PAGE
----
3

I have a nested dictionary as below

entry = {
    0: {"Q": 0},
    1: {"W": 2, "E": 3, "N": 5, "S": 4, "Q": 0},
    2: {
        "N": {
            "Q": {"E"}
        }
    },
}

When I try to access only the keys for the key 1, I get the following:

>>> print(entry[1].keys())
dict_keys(['W', 'E', 'N', 'S', 'Q'])

But for key 2 it only returns the top key and not the nested key.

>>> print(entry[2].keys())
dict_keys(['N'])  

Why is it not returning the nested key of the dictionary?

6
  • 3
    Why do you think it is supposed to return nested keys? dict.keys() method doesn't do that.
    – taras
    Commented Aug 8, 2018 at 18:56
  • 1
    keys returns the keys of the dict keys is called on, not all keys contained at an arbitrary point in the dict. while "Q" is a key which happens to be in the dict, from the perspective of entry[2] it's part of the values
    – joel
    Commented Aug 8, 2018 at 18:57
  • 1
    So what would you expect entry.keys() to return?
    – PiCTo
    Commented Aug 8, 2018 at 19:01
  • @taras , ok.. how to access them here
    – Karamzov
    Commented Aug 8, 2018 at 19:22
  • @Karamzov, entry[2]['N']['Q'] will give you 'E'
    – taras
    Commented Aug 8, 2018 at 20:08

6 Answers 6

6

keys()doesn't work that way.

keys()

Return a new view of the dictionary’s keys

Your nested dictionnary is a completely separate dict, and you can get its own keys with its own keys() method :

entry[2]['N'].keys()

If you want to recursively get all the keys inside nested dictionnaries, you will have to implement a method for that :

entry = {0: {"Q": 0},
         1: {"W": 2, "E": 3, "N": 5, "S": 4, "Q": 0},
         2: {"N": { "Q":{"E"}}},
}


def rec_keys(dictio):
    keys = []
    for (key,value) in dictio.items():
        if isinstance(value, dict):
            keys.extend(rec_keys(value))
        else:
            keys.append(key)
    return keys

print(rec_keys(entry))
# ['Q', 'Q', 'W', 'N', 'S', 'E', 'Q']
1
  • ok..is it possible to access nested key value without using the main key , ie here fetch E by accessing Q
    – Karamzov
    Commented Aug 8, 2018 at 19:24
1

When you run print(entry[2].keys())

you're asking python "What keys exist in the data corresponding to key '2'? (which in your case is another dictionary)" The answer to which is just 'N'. This is because

entry[2]

is

{"N": { "Q":{"E"}}

which has the single key 'N' and the data '{"Q":{"E"}}'

2
  • ok , so inorder to access the nested key you need to create a method
    – Karamzov
    Commented Aug 8, 2018 at 19:21
  • @Gunnar this helps OP understand why there are no nested keys returned currently, but can you add to your answer how you'd access the nested keys? I believe that was the original question.
    – TayTay
    Commented Aug 8, 2018 at 20:02
1

dict.keys only returns the top level keys of the dictionary. If you want to get all nested keys of a dictionary, you will need to define your own function.

# interface for dictionary-like objects
from collections.abc import Mapping

def nested_keys(d) -> set:
    """
    Return a set containing all nested keys.
    """
    # If it is not a dict-like object, return an empty set
    if not isinstance(d, Mapping):
        return set()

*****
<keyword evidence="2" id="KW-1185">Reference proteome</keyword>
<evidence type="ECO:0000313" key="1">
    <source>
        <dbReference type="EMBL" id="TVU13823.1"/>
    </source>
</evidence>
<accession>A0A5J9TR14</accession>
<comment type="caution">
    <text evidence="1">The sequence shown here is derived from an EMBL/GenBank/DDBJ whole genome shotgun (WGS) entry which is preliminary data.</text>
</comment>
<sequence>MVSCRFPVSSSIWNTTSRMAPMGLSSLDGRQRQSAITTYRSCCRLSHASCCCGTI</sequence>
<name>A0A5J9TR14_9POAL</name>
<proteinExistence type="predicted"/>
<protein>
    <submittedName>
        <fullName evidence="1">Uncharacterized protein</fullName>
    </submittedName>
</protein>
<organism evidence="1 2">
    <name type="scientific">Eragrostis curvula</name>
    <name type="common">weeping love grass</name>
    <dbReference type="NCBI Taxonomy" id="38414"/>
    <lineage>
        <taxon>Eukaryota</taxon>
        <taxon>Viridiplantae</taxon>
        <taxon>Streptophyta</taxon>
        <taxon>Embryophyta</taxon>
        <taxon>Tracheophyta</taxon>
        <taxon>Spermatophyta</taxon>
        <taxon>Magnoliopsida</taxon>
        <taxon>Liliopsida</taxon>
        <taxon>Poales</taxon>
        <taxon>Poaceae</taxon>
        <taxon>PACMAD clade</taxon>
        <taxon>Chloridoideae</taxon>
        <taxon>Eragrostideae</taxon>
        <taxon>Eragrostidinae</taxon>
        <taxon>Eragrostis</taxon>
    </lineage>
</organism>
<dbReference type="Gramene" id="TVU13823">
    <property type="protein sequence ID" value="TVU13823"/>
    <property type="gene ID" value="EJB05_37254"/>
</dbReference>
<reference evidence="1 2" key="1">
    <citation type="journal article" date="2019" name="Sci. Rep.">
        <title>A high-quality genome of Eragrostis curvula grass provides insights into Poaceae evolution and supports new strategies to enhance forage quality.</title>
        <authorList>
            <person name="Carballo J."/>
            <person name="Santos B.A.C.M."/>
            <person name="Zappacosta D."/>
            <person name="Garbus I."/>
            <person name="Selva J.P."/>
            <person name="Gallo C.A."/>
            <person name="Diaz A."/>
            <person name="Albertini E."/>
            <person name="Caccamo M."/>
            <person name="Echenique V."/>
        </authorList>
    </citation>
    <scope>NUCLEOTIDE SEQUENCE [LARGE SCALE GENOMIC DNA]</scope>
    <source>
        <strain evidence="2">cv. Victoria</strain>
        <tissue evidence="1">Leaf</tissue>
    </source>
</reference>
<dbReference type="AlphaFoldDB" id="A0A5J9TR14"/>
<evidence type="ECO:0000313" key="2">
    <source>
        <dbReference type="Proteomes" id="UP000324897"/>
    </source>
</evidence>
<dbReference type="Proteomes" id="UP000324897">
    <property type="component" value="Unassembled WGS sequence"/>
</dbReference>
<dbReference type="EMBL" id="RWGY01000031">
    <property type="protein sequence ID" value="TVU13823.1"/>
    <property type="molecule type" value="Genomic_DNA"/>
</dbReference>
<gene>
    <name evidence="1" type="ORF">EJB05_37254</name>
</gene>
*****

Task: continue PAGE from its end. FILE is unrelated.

keys = d.keys()
    for v in d.values():
        # Update the keys set with the keys in each value by using the union (or) operator: |
        keys |= nested_keys(v)

    return keys
2
  • what is this isinstance ?
    – Karamzov
    Commented Aug 8, 2018 at 19:30
  • It is an abstract base class (similar to an interface in other languages). So isinstance(d, Mapping) is similar to isinstance(d, dict), except this will also work with other mapping types (like the Counter, defaultdict, OrderedDict classes in the collections module for instance) Commented Aug 8, 2018 at 19:32
1

if you wanted to check all nested keys, you could create a loop function that checks the type of your looked up data and iterates over it if it is another dictionary, like

def print_nested_keys(d):
    for k in d.keys():
        print(k)
        if type(d[k]) == dict:
            print('nested dict detected - recursing...')
            print_nested_keys(d[k])

here, whenever one of the keys in your dictionary points to another dictionary, you call the function recursively to read through the lower-level dictionary keys. of course, you could always append the keys that you find in a list to return by your function in the end, if you want such a list.

0

For only keys, Use simple recorsive function:

def recursive_items(dict_name):
    for key, value in a.items():
        if type(value) is dict:
            yield (key)
            yield from recursive_items(value)

# print the keys 
for key in recursive_items(a):
   print(key)

This function will benefit for any nested dictionary

0

Depending on what your goals are, here are functions to collect a nested list of dict keys and pretty-print this list:

from typing import Union

def list_keys(hashmap: dict) -> list[str]:
    """Collect list of nested key names."""
    keys = []
    for k in hashmap.keys():
        keys.append(k)
        if type(hashmap.get(k)) is dict:
            keys.append(fieldnames(hashmap.get(k)))
    return keys

def pprint(obj: Union[list,dict]) -> None:
    """Pretty print dicts as JSON."""
    print(json.dumps(obj, indent=4))
    return None

entry = {
    0: {"Q": 0},
    1: {"W": 2, "E": 3, "N": 5, "S": 4, "Q": 0},
    2: {
        "N": {
            "Q": "E"
        }
    },
}

keys = list_keys(entry)
print(keys, '\n', entry)
pprint(keys)
pprint(entry)

Here, I have removed the depth-4 level so that it will properly serialize to JSON for printing.

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